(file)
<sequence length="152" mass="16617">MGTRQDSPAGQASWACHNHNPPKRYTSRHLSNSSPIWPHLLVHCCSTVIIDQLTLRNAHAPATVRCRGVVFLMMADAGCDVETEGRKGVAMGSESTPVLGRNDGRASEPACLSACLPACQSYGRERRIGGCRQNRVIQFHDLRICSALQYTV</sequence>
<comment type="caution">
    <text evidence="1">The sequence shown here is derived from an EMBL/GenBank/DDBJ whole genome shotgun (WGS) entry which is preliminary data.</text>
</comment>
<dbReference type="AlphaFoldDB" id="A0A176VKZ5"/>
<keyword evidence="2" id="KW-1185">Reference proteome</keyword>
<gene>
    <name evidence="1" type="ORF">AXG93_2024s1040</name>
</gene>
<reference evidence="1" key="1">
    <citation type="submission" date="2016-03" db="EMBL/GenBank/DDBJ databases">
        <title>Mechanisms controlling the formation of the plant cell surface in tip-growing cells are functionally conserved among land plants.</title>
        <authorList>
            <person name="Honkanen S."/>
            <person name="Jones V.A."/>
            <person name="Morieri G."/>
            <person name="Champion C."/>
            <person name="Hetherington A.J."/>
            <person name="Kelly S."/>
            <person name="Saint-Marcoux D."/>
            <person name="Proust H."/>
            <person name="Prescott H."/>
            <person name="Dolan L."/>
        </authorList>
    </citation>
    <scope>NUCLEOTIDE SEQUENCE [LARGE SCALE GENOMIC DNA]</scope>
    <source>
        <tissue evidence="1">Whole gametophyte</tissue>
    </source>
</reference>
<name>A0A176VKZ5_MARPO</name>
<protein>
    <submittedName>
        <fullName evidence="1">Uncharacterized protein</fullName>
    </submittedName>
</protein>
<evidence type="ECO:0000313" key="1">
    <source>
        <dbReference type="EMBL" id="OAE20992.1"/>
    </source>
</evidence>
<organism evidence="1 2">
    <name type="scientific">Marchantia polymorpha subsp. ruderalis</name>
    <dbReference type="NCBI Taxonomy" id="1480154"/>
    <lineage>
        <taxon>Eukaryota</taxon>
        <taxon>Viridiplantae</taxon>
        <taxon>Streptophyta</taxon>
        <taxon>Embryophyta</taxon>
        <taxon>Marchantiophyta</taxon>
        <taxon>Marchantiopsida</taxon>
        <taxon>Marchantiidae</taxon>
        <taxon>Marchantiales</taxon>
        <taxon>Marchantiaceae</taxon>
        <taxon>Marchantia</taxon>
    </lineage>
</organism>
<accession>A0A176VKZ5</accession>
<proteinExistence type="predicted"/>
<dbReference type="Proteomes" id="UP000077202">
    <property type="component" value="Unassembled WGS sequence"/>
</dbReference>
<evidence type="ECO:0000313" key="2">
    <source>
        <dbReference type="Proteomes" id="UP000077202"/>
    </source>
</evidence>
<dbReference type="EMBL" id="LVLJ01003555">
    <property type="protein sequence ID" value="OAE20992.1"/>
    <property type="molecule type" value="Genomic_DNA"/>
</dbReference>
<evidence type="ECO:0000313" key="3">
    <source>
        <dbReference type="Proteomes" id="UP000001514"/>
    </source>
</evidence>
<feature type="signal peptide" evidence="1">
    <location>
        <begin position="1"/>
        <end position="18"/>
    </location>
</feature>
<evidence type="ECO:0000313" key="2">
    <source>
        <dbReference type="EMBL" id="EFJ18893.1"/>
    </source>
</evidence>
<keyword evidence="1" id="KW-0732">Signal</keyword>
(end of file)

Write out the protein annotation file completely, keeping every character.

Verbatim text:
<sequence length="152" mass="16617">MGTRQDSPAGQASWACHNHNPPKRYTSRHLSNSSPIWPHLLVHCCSTVIIDQLTLRNAHAPATVRCRGVVFLMMADAGCDVETEGRKGVAMGSESTPVLGRNDGRASEPACLSACLPACQSYGRERRIGGCRQNRVIQFHDLRICSALQYTV</sequence>
<comment type="caution">
    <text evidence="1">The sequence shown here is derived from an EMBL/GenBank/DDBJ whole genome shotgun (WGS) entry which is preliminary data.</text>
</comment>
<dbReference type="AlphaFoldDB" id="A0A176VKZ5"/>
<keyword evidence="2" id="KW-1185">Reference proteome</keyword>
<gene>
    <name evidence="1" type="ORF">AXG93_2024s1040</name>
</gene>
<reference evidence="1" key="1">
    <citation type="submission" date="2016-03" db="EMBL/GenBank/DDBJ databases">
        <title>Mechanisms controlling the formation of the plant cell surface in tip-growing cells are functionally conserved among land plants.</title>
        <authorList>
            <person name="Honkanen S."/>
            <person name="Jones V.A."/>
            <person name="Morieri G."/>
            <person name="Champion C."/>
            <person name="Hetherington A.J."/>
            <person name="Kelly S."/>
            <person name="Saint-Marcoux D."/>
            <person name="Proust H."/>
            <person name="Prescott H."/>
            <person name="Dolan L."/>
        </authorList>
    </citation>
    <scope>NUCLEOTIDE SEQUENCE [LARGE SCALE GENOMIC DNA]</scope>
    <source>
        <tissue evidence="1">Whole gametophyte</tissue>
    </source>
</reference>
<name>A0A176VKZ5_MARPO</name>
<protein>
    <submittedName>
        <fullName evidence="1">Uncharacterized protein</fullName>
    </submittedName>
</protein>
<evidence type="ECO:0000313" key="1">
    <source>
        <dbReference type="EMBL" id="OAE20992.1"/>
    </source>
</evidence>
<organism evidence="1 2">
    <name type="scientific">Marchantia polymorpha subsp. ruderalis</name>
    <dbReference type="NCBI Taxonomy" id="1480154"/>
    <lineage>
        <taxon>Eukaryota</taxon>
        <taxon>Viridiplantae</taxon>
        <taxon>Streptophyta</taxon>
        <taxon>Embryophyta</taxon>
        <taxon>Marchantiophyta</taxon>
        <taxon>Marchantiopsida</taxon>
        <taxon>Marchantiidae</taxon>
        <taxon>Marchantiales</taxon>
        <taxon>Marchantiaceae</taxon>
        <taxon>Marchantia</taxon>
    </lineage>
</organism>
<accession>A0A176VKZ5</accession>
<proteinExistence type="predicted"/>
<dbReference type="Proteomes" id="UP000077202">
    <property type="component" value="Unassembled WGS sequence"/>
</dbReference>
<evidence type="ECO:0000313" key="2">
    <source>
        <dbReference type="Proteomes" id="UP000077202"/>
    </source>
</evidence>
<dbReference type="EMBL" id="LVLJ01003555">
    <property type="protein sequence ID" value="OAE20992.1"/>
    <property type="molecule type" value="Genomic_DNA"/>
</dbReference>
<evidence type="ECO:0000313" key="3">
    <source>
        <dbReference type="Proteomes" id="UP000001514"/>
    </source>
</evidence>
<feature type="signal peptide" evidence="1">
    <location>
        <begin position="1"/>
        <end position="18"/>
    </location>
</feature>
<evidence type="ECO:0000313" key="2">
    <source>
        <dbReference type="EMBL" id="EFJ18893.1"/>
    </source>
</evidence>
<keyword evidence="1" id="KW-0732">Signal</keyword>